Some of the continuo parts on this disc of early seventeenth century Italian organ music are played on small organs. These have been blown manually (by hardworking volunteers), and the booklet notes brag about "noises inherent in the movements of the bellows: rustling of leather, creaking of ropes on pulleys...All this sometimes resembles the groaning and creaking of a ship..." It's that kind of a disc -- low-tech, noisy, and extremely enthusiastic, as far as can be imagined form the flashy brass-ensemble performances that are the norm for the instrumental music of this general time. The pieces here are mostly for two melody parts, plus continuo. Instruments were largely unspecified, but here they are mostly played on cornetts -- not the modern cornet, but an early curved or even snake-like wind instrument that, like the small organs, brings with it a complement of breath noise and other sounds external to that of the apparatus itself. The music is the stuff of Giovanni Gabrieli and of the instrumental interludes in Monteverdi's larger works -- phrases in free rhythms, festooned with flourishes and various expressive devices. The terminology of genres during this period was unstable, and the booklet gives a helpful way of thinking about the procedures composers used as instrumental music began to emerge as an independent thing: a performer-composer (such as the cast of virtual unknowns represented here) might make "diminutions" of an existing tune, filling in its spaces with fast notes and thus creating an instrumental counterpart for the new vocal virtuosity of opera. The composer might exploit the "concerto" style, which in this context meant creating contrasting blocks of sound (the words "concerto" and "concertato" carry the sense of distinct groups joining together). Or the composer might adapt a polyphonic vocal work, making one or two of its lines into instrumental leads and filling in the rest with continuo. Examples of all three types are heard here, and listeners will feel more in touch with the music's creative cutting edge than they would if presented with a dry discussion of what was classified as a sonata or a canzona during this period. Hear Giovanni Battista Riccio's Sonata a doi soprani in echo proposta of 1613 for an example of the "concerto" type. The playing of Le Concert Brisé and its leads William Dongois and Yoshimichi Hamada is relaxed and lively, whether on cornetts, on the very gentle cornetto muto (muted cornett), or on recorder. The variety of continuo instruments is also unusual and of great interest. It includes a regal, or, as they say here, regals -- the word "regal" referred both to a small portable organ and to a specific type of stop, so it could be made plural. If you've never heard one, sample the Riccio sonatas or Salomone Rossi's Sonata sopra "La bergamasca," track 7, to hear its delightful buzzing sound. "La golferamma" is the title of the first work on the album, a sonata by Nicolò Corradini; the annotators do not see fit to translate this rather odd term, but perhaps it means "the woman who lives by the gulf." As a whole, this recording brings this almost unknown and rather forbidding music alive, and it represents the very best kind of results that can be generated from the revival of old instruments and from immersion in their unique sounds.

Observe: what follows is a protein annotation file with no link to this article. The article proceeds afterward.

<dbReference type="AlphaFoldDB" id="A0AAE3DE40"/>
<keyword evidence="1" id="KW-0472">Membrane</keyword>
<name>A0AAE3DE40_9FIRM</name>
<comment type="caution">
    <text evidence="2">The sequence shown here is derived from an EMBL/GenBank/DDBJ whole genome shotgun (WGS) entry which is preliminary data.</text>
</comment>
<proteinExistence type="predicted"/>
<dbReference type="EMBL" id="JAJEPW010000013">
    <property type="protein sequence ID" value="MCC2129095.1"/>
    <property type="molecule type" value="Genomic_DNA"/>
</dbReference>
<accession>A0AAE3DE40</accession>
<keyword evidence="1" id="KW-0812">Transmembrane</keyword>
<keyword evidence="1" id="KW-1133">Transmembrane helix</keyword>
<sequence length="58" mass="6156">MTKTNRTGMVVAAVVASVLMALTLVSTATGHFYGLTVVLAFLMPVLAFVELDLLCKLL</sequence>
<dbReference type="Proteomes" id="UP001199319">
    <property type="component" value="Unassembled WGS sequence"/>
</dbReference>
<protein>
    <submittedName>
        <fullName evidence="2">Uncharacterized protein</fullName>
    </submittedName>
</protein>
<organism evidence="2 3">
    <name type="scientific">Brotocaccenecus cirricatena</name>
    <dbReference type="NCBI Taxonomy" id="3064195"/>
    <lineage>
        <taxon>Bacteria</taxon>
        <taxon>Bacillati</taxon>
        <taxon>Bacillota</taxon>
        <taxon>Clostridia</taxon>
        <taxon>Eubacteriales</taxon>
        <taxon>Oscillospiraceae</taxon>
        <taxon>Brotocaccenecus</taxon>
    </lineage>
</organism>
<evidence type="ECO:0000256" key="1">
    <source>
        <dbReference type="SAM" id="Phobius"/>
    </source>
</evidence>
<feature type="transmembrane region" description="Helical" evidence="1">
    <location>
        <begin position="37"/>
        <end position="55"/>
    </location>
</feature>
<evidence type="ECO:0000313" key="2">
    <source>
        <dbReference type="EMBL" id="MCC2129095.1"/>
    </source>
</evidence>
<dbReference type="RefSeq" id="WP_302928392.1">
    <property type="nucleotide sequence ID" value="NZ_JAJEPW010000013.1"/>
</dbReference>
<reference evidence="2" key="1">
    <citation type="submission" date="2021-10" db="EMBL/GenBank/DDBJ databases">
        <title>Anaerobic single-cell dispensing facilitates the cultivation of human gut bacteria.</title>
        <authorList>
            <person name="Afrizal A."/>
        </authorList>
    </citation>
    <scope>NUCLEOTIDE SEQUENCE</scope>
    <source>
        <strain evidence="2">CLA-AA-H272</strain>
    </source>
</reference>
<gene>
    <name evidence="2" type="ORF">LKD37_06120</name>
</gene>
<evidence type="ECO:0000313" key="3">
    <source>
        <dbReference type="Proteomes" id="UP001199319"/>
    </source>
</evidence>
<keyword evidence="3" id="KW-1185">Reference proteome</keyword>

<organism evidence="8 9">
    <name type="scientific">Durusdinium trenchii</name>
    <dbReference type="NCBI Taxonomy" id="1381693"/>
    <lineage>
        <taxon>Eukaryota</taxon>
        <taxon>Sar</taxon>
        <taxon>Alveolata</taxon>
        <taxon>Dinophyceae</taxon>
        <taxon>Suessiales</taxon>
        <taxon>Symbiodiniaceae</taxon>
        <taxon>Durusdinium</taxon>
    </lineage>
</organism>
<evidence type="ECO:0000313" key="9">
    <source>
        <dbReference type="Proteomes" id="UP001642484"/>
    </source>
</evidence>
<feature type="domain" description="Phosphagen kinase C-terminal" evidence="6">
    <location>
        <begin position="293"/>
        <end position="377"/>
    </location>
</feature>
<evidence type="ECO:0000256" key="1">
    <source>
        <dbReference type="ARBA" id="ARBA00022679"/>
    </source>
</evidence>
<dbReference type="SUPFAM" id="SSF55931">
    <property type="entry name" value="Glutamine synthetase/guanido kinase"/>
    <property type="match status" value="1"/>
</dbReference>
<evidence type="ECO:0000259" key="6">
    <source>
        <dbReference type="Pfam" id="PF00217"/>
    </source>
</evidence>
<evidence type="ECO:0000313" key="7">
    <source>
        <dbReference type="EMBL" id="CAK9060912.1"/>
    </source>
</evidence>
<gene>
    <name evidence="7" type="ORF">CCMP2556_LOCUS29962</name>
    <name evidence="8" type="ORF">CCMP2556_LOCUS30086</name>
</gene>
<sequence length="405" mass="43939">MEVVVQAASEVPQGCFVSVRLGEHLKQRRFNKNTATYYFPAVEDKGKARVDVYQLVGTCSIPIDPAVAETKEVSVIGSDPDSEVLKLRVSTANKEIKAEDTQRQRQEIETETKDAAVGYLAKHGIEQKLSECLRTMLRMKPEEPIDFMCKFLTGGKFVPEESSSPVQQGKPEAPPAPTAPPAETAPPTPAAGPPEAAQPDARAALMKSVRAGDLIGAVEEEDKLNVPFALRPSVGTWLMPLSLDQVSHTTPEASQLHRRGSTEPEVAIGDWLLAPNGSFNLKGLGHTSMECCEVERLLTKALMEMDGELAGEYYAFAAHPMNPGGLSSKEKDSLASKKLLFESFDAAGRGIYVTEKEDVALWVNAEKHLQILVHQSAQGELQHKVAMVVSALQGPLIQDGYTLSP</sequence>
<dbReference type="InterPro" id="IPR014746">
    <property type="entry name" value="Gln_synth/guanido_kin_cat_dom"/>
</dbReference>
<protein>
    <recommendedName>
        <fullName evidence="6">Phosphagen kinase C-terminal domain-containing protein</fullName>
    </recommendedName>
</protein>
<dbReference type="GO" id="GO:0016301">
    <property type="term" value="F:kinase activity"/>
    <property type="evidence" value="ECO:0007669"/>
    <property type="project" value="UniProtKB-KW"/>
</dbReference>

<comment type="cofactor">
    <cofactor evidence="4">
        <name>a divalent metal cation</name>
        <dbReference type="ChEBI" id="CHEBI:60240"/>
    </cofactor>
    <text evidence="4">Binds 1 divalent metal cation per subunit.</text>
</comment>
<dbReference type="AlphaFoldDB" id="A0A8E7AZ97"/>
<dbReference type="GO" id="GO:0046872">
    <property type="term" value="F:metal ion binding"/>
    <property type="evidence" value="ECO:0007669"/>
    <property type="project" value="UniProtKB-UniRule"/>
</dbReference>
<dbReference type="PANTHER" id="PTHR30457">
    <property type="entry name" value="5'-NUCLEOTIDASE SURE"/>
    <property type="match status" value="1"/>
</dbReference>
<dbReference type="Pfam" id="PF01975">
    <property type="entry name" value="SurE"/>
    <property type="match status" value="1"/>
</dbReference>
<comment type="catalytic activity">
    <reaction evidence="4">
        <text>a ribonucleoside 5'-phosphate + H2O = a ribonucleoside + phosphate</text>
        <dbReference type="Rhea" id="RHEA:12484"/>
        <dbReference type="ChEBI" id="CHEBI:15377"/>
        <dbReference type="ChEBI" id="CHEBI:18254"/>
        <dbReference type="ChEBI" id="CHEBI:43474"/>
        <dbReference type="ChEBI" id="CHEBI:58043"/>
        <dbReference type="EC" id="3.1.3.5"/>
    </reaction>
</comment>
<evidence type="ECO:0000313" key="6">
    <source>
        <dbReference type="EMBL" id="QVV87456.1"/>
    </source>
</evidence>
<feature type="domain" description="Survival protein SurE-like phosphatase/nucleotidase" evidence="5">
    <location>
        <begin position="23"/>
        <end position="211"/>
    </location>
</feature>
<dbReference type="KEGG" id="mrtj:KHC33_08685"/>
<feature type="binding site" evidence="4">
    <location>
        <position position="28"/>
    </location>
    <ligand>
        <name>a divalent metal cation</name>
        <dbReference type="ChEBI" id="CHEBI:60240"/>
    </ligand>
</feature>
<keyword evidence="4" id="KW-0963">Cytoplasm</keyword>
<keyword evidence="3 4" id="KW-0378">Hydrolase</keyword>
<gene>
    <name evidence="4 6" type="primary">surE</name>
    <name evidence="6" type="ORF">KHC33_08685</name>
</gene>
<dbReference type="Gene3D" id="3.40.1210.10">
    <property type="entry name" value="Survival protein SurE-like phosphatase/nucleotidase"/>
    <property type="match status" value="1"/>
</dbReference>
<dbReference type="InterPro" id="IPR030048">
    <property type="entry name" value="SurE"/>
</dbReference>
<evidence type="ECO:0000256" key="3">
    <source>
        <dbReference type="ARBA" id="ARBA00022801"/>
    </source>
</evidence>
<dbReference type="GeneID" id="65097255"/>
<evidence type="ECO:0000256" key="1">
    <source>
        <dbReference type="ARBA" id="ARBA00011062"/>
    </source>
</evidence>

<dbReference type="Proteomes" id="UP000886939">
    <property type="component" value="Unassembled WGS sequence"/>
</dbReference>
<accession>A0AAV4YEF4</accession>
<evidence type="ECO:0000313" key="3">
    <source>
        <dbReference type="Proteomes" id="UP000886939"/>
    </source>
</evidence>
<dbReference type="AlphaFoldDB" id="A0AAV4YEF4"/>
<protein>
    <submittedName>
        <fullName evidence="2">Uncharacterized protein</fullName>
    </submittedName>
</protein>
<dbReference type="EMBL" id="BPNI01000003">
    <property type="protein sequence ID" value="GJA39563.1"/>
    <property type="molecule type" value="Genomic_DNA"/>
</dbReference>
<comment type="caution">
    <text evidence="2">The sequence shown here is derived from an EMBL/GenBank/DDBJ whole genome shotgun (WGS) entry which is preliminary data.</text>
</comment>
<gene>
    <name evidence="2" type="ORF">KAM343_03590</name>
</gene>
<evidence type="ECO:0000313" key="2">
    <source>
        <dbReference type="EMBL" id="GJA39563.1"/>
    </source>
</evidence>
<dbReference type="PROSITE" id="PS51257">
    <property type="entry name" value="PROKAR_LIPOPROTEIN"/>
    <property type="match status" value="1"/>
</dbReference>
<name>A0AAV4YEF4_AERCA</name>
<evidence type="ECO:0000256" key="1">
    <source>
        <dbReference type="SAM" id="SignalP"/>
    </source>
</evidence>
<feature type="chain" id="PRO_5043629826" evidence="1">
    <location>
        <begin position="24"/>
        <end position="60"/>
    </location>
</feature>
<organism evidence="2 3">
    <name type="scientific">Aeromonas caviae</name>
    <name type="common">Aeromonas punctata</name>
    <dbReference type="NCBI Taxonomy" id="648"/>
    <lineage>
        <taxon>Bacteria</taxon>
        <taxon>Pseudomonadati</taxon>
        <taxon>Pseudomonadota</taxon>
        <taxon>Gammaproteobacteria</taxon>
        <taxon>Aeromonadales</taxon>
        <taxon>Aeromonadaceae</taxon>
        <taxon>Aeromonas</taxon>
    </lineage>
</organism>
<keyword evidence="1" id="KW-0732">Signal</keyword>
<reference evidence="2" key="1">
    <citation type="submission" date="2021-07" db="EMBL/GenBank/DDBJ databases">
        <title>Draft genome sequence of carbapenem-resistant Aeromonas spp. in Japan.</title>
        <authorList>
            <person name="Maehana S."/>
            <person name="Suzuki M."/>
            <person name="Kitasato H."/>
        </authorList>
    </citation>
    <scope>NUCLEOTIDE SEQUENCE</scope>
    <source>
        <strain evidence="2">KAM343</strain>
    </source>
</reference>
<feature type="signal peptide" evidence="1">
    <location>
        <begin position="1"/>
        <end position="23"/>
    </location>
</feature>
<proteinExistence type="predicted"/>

Share this page
AllMusic Review by James Manheim